Once in the teams, the students need to do some R&D (research and design) to better understand how different design elements contribute to a fun and engaging coaster. The company has set up some different stations at their coaster design headquarters where teams will be able to investigate how different components contribute to a fun coaster. Student teams should complete their R&D sheet (see Supplemental Resources) as they cycle through the different stations. All of the stations should have the following materials: Foam pipe insulation which has been cut in half lengthwise (lengths of 4, 5, 6, 7, & 8 ft.), masking tape or painters tape, toothpicks and bamboo skewers, large marbles, soft/flexible tape measure, scissors. These can be done as stations where groups rotate through or the teacher may choose to do one station per day where a discussion is part of that lesson. Information provided below describes the points that should be discussed in the later setup. For each station, students should follow the required design steps on their R&D sheet as they collect data for the table. Students should wear safety glasses.

Station #1: What purpose does the hill have?

Students will investigate what the purpose of the first hill is for the coaster ride. Points to begin a discussion include: How do cars get to the top of the hill? What happens when the car starts over the top? Why are hills at the beginning of a coaster ride? Teachers should point out that students will only start at the top of this hill for their design as the amusement park owners know that all coasters begin with the car being pulled up that hill.

Station #2: How do smaller hills or bumps help the coaster keep going?

After coming down the initial hill and around some turns, students need to figure out how to add some energy back into their coaster system so that the car keeps moving. As students make observations and record information about how hills or bumps impact the ride, they should consider where in the rides these components are added.

Station #3: What is the point of twists and turns?

There is no doubt that twists and turns are exciting and make the ride better; however, students need to consider how those twists and turns are designed. Ask the students to think about how twists and turns help to keep the coaster moving but also keep it in a certain footprint or area of the park. For additional information, the video Roller Coaster Elements Explained (see Online Resources) can be used.

Station #4: What do I need to learn about loops?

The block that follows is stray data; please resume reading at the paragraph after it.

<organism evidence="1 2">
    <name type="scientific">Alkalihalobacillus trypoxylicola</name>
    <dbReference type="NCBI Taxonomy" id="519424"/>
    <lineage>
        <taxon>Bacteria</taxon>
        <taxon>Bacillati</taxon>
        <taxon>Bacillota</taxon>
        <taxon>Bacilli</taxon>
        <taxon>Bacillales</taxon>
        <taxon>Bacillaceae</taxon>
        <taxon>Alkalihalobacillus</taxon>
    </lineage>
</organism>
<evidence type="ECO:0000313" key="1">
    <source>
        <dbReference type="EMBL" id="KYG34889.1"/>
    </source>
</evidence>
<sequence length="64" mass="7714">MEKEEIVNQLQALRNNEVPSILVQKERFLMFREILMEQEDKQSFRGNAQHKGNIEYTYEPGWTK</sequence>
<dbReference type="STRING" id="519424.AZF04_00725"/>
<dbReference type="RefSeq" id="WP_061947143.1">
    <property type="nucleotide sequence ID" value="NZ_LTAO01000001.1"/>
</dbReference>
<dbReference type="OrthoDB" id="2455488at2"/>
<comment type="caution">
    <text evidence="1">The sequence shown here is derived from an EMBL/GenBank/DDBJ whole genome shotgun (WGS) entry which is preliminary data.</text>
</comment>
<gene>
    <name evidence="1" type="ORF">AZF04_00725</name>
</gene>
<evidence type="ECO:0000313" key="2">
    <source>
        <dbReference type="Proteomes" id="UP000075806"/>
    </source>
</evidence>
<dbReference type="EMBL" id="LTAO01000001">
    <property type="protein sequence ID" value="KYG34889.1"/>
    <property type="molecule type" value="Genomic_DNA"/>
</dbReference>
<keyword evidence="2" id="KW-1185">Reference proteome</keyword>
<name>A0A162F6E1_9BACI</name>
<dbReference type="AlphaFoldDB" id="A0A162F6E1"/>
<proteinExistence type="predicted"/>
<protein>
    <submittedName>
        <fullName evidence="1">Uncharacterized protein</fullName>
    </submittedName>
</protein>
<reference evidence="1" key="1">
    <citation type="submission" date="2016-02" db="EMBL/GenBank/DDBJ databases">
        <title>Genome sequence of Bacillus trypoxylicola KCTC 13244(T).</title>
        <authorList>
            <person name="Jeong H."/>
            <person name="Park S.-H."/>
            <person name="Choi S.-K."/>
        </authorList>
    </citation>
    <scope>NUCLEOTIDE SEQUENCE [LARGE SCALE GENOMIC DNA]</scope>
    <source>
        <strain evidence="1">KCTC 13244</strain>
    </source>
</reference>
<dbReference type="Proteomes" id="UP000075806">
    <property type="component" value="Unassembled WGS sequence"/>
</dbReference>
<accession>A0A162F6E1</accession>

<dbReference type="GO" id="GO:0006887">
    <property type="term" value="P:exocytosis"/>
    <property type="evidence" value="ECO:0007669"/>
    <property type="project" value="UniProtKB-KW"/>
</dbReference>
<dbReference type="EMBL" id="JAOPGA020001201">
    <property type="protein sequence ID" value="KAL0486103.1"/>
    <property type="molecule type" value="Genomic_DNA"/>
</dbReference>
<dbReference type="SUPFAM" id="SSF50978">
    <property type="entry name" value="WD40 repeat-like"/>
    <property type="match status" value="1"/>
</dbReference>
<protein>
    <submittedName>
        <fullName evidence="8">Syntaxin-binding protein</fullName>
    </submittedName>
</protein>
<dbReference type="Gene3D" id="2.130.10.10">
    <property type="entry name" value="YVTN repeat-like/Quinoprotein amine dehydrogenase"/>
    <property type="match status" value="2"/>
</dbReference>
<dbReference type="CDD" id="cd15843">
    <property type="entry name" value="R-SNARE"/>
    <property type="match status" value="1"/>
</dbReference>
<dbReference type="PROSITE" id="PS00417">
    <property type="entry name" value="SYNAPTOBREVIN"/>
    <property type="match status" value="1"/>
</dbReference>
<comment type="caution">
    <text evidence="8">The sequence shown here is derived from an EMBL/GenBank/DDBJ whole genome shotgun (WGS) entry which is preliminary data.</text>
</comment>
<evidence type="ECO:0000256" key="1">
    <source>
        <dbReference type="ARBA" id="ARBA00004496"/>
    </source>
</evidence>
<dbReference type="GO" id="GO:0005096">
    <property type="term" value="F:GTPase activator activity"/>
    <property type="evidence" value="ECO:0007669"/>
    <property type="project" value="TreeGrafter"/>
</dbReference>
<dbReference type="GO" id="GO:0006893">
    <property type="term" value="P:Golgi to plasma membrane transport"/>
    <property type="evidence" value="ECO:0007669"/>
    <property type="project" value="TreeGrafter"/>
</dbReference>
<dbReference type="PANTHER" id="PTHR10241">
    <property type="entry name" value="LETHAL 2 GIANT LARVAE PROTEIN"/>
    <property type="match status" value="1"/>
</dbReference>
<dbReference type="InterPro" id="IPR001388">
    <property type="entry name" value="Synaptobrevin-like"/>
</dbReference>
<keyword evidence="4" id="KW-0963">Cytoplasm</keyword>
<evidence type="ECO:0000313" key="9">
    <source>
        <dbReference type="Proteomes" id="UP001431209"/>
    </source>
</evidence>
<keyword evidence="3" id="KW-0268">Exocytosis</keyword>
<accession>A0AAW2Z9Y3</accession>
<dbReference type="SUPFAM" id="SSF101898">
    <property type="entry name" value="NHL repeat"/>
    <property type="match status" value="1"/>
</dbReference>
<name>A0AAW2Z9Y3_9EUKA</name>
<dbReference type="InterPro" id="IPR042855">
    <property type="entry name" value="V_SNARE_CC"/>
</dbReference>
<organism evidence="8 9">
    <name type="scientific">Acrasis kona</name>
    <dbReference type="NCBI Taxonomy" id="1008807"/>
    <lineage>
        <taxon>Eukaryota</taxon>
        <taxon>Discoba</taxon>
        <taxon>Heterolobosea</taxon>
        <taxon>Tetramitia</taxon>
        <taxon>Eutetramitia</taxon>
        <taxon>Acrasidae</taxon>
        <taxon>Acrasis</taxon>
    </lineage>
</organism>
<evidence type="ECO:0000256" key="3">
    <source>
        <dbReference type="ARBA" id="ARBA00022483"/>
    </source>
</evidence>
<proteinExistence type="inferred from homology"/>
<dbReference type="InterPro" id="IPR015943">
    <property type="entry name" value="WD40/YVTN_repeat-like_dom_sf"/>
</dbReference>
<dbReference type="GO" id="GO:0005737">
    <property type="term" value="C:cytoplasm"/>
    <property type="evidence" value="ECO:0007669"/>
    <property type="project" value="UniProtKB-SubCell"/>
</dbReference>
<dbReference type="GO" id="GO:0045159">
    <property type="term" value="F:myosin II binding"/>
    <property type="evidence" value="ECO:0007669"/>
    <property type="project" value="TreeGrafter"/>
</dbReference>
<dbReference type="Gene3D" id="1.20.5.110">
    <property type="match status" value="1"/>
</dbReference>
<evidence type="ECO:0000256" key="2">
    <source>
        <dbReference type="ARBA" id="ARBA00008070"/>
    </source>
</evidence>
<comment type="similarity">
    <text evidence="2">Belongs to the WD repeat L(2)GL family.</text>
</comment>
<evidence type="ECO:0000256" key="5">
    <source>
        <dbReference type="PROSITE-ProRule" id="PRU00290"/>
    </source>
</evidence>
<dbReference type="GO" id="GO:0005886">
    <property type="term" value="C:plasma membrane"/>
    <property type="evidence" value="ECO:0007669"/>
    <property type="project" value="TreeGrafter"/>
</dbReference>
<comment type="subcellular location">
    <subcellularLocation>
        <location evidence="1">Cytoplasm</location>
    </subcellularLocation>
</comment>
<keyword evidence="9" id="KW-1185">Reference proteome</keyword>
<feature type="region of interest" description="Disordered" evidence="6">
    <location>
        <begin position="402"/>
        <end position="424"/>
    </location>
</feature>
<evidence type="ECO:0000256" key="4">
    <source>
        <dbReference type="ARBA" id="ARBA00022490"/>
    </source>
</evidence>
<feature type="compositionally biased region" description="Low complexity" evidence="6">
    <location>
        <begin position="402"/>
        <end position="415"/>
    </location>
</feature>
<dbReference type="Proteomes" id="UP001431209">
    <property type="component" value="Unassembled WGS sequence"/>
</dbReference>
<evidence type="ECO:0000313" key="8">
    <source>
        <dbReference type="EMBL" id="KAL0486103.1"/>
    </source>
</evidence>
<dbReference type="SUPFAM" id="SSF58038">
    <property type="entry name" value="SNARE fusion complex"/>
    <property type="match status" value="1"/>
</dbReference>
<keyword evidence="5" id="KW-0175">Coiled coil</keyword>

Loops in roller coasters were not always part of the ride. Early coasters did not have these elements but now almost all coasters have different types of loops. Ask students to consider what kinds of coasters have these elements.


Now that students have had a chance to examine different types of roller coaster components, they are asked to go back and apply some scientific concepts around energy to their design as the owners want to make sure that all of their information is accurate. Copies of Energy at the Amusement Park should be available to the students to reference as they complete their Connecting Coaster Concepts student sheet (see Supplemental Resources) which will also be utilized later in the lesson. Provide the following questions to the students and ask them to connect their reading with their design.

The text notes that energy cannot be created or destroyed but can be transformed or changed. Explain what that means in terms of the energy that is “in your coaster design.” Where does the coaster get its initial energy? How do different elements add energy back into the coaster?

Where in your coaster design is potential energy and what happens as the car climbs the hill from the platform?

What pulls the car over the hill? What happens to the type of energy the car has as it begins the ride down?

Why is it important for the car to fit on the track properly? What happens to the energy if there is lots of movement in the track?

After discussing the different energy concepts, teams are asked to then put together an initial design sketch for their coaster. All initial ideas and explanation of those ideas need to be approved by the teacher in the role of the lead engineer for the amusement park.


After having their design sketch approved, the building begins where students need to construct their coaster, which likely involved trial and error to get the ride to work. One of the aspects of coaster design at this level is that the students will need to think conceptually about the forces and motion and what is happening to the energy in the design. Allow students time to build, test, modify, and adjust their coaster design. Once the coaster is built, allow each team to demonstrate their coaster for all other teams. They should also be able to present the information requested by the amusement park that was on the original Request for Design Sheet.


Throughout this design challenge, students are sharing their observations and revising their understandings as they gather more information. Through the R&D stations, students are engaging in the process of making sense out of what they are observing before they start to explain concepts with science language. Finally, the elaborate stage asks them to apply what they learned and construct a coaster.

Supplemental Resources

  • Request for Design student sheet
  • R&D student sheet
  • Connecting Coaster Concepts student sheet,
  • Top 10 Insane Backyard Coaster video
  • Roller Coaster Elements Explained video (Online Resources)

Online Resources

Roller Coaster Elements Explained:

Top 10 Insane Backyard Coasters:

Toy Story 360 Coaster Video:

Christine Anne Royce ( is a professor at Shippensburg University in Shippensburg, Pennsylvania, and past president of NSTA.

Instructional Materials Interdisciplinary Literacy Elementary